- Wounded Heroes: Vulnerability as a Virtue in Ancient Greek Literature and Philosophy by Marina Berzins McCoy
Wounded Heroes exemplifies as well as any book I know what a textual study in literature and medicine can and should be. Classicist Marina McCoy’s subtitle best expresses what her interest is: the centrality of human, bodily vulnerability in Ancient Greek epic, philosophy, and tragedy. Her concern is whether and how vulnerability first can be acknowledged at all, then how different authors presented vulnerability as a communal and political issue, and finally how Greek theater communalized vulnerability by performing it with the most inclusive public visibility. Medicine is discussed less as practice than as metaphor, and no parallels are drawn to how contemporary medicine positions itself with respect to vulnerability, but I find the book more eloquent in that silence and more useful to those whose interest is contemporary. The art of writing includes deciding what to leave to the reader. Wounded Heroes prepares its readers, including practicing clinicians, to rethink their understanding and engagement with vulnerability.
The most specific wounds in the book occur in the first chapter on Homer. Wounds abound in the Iliad. McCoy reads the Iliad’s characters as variously able to acknowledge their own and others’ vulnerability. Beyond individuals are “questions of how the community is formed, its strengths and weaknesses, and the nature of the root of the bonds between human beings” (2). McCoy considers the difference between how gods are wounded and human responses to wounds. Wounds cause pain to the gods, but for those who are immortal pain is transitory, more an annoyance than a crisis, as Zeus tells Aphrodite when she complains of her wound. Aphrodite’s wound precipitates self-absorption. McCoy observes the detail of her dropping her son, Aineias (whom Apollo catches, conveniently for later mythology). By contrast, wounds among humans open dialogues. When Menelaos is wounded, he immediately reassures his brother Agamemnon that the wound is not [End Page 222] life threatening, and Agamemnon seeks the doctor Machaon to assist. “The possibility of loss reverberates from Menelaos to Agamemnon and back again, in their communication about the wound’s meaning” (8). Moreover, “Their mirroring of one another’s suffering is simultaneously familial and political, as their interpersonal care is intimately linked to the question of whether Menelaos’ wounds will also result in the loss of the war’s moral significance” (8). The latter point is that if Menelaos dies, then the mission of returning Helen to her husband ends with his death. But the moral issue is also whether the Greeks can remain unified in concerted political action.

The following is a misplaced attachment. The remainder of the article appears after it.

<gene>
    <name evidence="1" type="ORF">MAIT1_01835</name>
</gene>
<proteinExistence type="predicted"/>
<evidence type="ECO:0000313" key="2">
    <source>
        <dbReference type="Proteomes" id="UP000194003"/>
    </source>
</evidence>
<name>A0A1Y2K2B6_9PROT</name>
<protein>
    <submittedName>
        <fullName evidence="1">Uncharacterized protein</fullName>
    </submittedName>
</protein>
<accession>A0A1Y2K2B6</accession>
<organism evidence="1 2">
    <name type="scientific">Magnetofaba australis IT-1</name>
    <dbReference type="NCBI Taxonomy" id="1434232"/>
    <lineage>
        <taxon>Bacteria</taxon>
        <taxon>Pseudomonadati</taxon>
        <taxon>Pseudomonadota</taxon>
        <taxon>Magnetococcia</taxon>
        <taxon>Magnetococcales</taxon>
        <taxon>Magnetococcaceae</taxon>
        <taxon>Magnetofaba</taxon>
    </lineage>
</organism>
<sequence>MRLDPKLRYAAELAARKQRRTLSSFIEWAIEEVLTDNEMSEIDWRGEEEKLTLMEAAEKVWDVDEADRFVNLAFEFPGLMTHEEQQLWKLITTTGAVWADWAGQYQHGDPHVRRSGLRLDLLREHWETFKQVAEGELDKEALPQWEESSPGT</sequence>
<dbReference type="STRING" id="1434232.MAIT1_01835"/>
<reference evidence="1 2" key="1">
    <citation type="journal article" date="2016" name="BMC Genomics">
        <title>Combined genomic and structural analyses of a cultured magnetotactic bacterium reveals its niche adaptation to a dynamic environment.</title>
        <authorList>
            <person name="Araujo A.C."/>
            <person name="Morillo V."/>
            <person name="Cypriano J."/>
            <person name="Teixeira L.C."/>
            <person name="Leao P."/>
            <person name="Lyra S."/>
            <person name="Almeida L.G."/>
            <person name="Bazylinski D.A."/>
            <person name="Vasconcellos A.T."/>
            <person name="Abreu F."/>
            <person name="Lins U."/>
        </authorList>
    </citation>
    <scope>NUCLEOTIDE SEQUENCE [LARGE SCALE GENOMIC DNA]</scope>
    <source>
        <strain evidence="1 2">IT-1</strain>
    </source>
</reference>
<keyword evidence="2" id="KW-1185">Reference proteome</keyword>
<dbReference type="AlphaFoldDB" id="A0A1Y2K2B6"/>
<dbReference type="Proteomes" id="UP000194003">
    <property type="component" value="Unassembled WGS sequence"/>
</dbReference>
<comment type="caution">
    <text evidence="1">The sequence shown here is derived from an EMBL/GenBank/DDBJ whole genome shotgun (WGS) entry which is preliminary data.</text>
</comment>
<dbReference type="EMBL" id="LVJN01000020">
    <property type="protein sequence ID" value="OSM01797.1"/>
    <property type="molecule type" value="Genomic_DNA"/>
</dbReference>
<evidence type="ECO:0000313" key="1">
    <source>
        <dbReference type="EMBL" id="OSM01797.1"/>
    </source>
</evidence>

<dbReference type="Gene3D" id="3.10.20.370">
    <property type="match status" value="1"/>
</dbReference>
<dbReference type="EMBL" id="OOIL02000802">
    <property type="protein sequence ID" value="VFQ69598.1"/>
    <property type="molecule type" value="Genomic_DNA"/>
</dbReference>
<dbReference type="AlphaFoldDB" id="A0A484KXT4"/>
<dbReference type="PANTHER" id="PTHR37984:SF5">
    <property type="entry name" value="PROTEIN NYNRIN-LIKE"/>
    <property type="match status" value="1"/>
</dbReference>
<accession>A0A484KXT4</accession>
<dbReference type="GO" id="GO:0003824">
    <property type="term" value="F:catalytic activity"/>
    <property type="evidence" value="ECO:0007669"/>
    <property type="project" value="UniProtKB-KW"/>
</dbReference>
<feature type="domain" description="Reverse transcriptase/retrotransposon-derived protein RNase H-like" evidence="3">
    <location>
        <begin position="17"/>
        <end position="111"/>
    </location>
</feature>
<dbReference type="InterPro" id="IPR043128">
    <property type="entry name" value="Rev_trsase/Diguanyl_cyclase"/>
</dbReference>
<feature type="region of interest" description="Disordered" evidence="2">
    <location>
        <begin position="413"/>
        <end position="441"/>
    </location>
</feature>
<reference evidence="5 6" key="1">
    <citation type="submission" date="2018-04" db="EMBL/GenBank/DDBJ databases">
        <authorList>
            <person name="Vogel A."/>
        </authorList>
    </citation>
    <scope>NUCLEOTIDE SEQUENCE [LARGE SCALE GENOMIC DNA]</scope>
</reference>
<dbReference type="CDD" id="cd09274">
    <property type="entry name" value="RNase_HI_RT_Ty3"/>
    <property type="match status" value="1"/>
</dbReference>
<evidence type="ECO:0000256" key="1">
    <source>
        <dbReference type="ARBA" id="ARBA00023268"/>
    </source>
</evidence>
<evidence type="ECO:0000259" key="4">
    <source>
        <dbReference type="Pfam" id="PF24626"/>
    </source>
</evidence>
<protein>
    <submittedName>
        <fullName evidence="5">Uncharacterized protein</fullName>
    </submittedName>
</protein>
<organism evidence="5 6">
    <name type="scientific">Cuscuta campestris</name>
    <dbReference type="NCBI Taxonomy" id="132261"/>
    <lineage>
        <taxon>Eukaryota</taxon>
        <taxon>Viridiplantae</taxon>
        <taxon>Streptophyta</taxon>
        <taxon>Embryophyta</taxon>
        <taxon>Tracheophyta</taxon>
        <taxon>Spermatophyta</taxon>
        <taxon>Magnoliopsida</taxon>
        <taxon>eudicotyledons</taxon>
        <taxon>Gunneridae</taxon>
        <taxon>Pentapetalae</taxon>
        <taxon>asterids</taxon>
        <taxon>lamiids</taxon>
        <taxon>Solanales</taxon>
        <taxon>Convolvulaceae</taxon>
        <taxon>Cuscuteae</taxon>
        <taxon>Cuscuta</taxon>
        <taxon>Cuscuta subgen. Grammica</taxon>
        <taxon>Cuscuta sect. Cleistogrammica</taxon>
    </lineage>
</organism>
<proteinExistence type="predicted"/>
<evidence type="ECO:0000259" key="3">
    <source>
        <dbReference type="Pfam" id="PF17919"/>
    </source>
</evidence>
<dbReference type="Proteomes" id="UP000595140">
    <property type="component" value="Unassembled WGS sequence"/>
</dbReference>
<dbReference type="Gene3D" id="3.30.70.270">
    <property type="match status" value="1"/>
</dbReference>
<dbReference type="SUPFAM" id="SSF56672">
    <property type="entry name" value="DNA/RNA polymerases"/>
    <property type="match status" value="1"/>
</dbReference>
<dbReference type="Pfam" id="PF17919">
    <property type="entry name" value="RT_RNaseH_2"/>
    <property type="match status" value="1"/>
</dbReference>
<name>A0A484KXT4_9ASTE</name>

I recalled Menelaos’s wound from my past readings of the Iliad, but reading McCoy, I realized I had nodded over what seemed like a plot detail. McCoy shows how this small story contributes to setting up the big story, that of Achilles. Her central argument is how Achilles comes to accept his own vulnerability, culminating not only in returning Hector’s body to Priam, but also in Achilles sharing a communal meal with Priam. Achilles eats with his enemy as he breaks the fast he has maintained since the death of Patroklos. What matters in the meal is acknowledging a shared human need for food. A brief review cannot begin to summarize the elegance of McCoy’s description of a moment focused on multiple converging vulnerabilities.
The discussion moves from Homer to Sophocles. McCoy first gives equal attention to the two Oedipus plays. Perhaps her most original argument is the centrality of Theseus as the hero of Oedipus at Colonus. Theseus, at least as depicted in that play, exemplifies the integration of vulnerability in individual action that meets communal need. That theme continues in McCoy’s analysis of Sophocles’s Philoctetes, which again has both physical and psychological wounds that connect individuals to communities and are as political as they are personal.
The genre shifts from tragedy to...